Technology, analytics boost population health management at Geisinger [Q&A]

Eric Newman and Chanin Wendling: Provider and patient-facing tools are improving care, cutting costs

Population health management efforts increasingly rely on information technology and data analytics tools to achieve high-quality outcomes. Case in point, Danville, Pennsylvania-based Geisinger Health System, which uses a combination of patient- and provider-facing tools to ensure that consumers and doctors are on the same page, and that the latter can identify larger trends, both positive and negative.

In a recent interview with FierceHealthIT, Eric Newman, M.D., vice chairman for clinical innovations in Geisinger's division of medicine, and Chanin Wendling, director of Geisinger in Motion, discuss how each entity takes advantage of technology and innovation to close care gaps and improve results.

FierceHealthIT: What are the biggest technology and/or analytics challenges you face in improving population health management?

Newman: One is the point of, are we actually capturing the right things? I think we're getting smarter and better at that. The focus in the past has been on traditional medical elements, some of which are read in the electronic health record; there may be some questions as to how accurate that information is.

There's also expansion to new data streams with patient-reported outcomes, etc.; perhaps some additional domains of data to pull areas that we've not focused on with social determinants and other things that really help us to profile our patients in a politically acceptable way so we can understand truly about our patients and create more of a "many-sizes-fits-many" rather than a one-size-fits-all analytic model.

Challenges associated with that are cleaning up the data; choosing the right parameters to understand what other things we should be capturing; and how to successfully integrate that information on the front end. We've got these large, robust data sets, but realize that people have to use them; to that end, we've developed tools to provide information at the front end in much more interesting and meaningful ways than the typical EHR approach.

I think the final challenge is that Geisinger simply is one cog on a very large wheel. In the past, we've thought very centric on our own existing IT and our particular software that we use, but it's a much bigger world out there and all of us are challenged to integrate better with others and think more broadly about knitting the pieces of care together so that it's not just what happens in the hospital, it's the care that the patient receives before, during and after. We are not a closed system; we're really not Kaiser [Permanente], so we have to be able to effectively knit those pieces of patient care together in effective ways, and we can't do that unless information streams across multiple platforms in an interoperable fashion.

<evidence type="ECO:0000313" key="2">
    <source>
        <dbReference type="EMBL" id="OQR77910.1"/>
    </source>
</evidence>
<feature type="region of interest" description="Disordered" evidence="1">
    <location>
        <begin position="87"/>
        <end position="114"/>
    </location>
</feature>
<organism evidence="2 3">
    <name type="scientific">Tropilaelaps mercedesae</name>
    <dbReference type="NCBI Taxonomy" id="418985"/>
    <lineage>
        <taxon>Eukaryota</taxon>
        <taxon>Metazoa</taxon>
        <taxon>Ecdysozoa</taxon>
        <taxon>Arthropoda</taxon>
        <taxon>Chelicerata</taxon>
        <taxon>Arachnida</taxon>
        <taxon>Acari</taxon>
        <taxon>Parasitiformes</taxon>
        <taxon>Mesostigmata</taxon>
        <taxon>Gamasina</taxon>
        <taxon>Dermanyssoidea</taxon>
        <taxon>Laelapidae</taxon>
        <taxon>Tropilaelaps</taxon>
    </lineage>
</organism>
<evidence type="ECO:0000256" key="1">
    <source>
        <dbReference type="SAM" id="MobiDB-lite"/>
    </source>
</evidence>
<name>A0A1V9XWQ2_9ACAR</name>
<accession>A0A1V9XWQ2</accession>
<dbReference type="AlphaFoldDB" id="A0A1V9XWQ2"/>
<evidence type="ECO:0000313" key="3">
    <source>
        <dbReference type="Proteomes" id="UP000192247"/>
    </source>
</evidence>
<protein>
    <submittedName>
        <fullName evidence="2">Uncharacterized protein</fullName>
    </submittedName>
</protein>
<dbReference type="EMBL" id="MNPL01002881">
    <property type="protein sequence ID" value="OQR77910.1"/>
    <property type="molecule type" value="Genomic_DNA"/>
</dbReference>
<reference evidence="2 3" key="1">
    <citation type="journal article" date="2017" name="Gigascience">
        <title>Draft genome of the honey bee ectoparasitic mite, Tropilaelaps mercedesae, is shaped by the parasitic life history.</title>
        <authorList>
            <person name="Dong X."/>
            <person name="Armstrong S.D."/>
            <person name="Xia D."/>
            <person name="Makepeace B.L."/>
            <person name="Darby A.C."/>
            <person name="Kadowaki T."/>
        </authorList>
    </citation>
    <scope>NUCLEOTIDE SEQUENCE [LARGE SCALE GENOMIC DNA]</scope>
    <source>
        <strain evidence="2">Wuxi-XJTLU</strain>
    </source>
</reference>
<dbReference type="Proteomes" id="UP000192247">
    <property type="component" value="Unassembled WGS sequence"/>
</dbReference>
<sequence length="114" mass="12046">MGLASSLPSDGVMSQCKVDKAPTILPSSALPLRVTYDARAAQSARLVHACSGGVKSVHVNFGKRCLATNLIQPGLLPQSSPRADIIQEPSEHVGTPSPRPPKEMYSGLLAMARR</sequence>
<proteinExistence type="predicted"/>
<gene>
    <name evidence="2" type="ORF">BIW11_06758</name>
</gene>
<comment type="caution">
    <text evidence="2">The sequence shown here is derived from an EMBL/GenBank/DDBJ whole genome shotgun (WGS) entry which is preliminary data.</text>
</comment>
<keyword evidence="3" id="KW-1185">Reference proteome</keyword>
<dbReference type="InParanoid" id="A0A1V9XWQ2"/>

FHIT: Can you provide an example of how you're better implementing information on the front end for providers?

Newman: One that's sort of near and dear to my heart is a program that we developed internally that's now being commercialized. The original name of the program was PACER (Patient-Centric Electronic Redesign). It really helps to integrate information from four data streams: from the patient using a touchscreen questionnaire; from the electronic health record; from the nursing team; and from the provider physician team. It re-aggregates that information into new functionalities and views it in an environment that's much less constraining than the typical EHR view. Essentially, the information is viewable in a way that it's the right person, right information, right time. So the view that the nurse would see is completely different than the view that the provider would see. Those views can help pull information together in new and impactful ways that are either impossible or very difficult to demonstrate in the EHR.

That single one functionality--the ability to objectively see how our patients are doing--has been huge for us in terms of being able to better manage our populations and to better engage our patients, because the same view that the doc is seeing we can show to our patients in very meaningful ways.

And patients have some kind of a strange historical memory. They don't often remember correctly how they were actually doing at a certain time, so the ability to actually show that to them that, "Hey Jeannie, this drug is actually working; let's continue it or maybe even de-escalate it," or "Oh my goodness, Johnny, you're really not doing all that well, see here, this is how you were doing before and the treatments that we're giving you are not really improving your care, you're getting worse, time to change therapy;" that's huge. We use that as both a way to objectify and understand on a population level how our patients are doing, but also down to a micro level, down to a one-on-one.

The really cool part about all of this is we also can create patient-level scorecards about how patients are doing, we can attribute them to single physicians, and we can use that at point of service for task management. So we can understand where the gaps are in care and apply them at point of service or even between visits.

We have a specific example of that called AIM FARTHER (Attribution, Integration, Measurement, Finances, And Reporting of THERapies), where we co-managed all 2,400 rheumatoid arthritis patients across our healthcare system and we were able to show improvement in quality across a broad array of quality measures that are higher than almost any other institution has ever been able to report. We saved $1 million in biological costs over a single year in 2013, so it works.

It's an example of our ability to take information and use it in impactful ways. Getting the information is just the start; how you use it is really where the power is.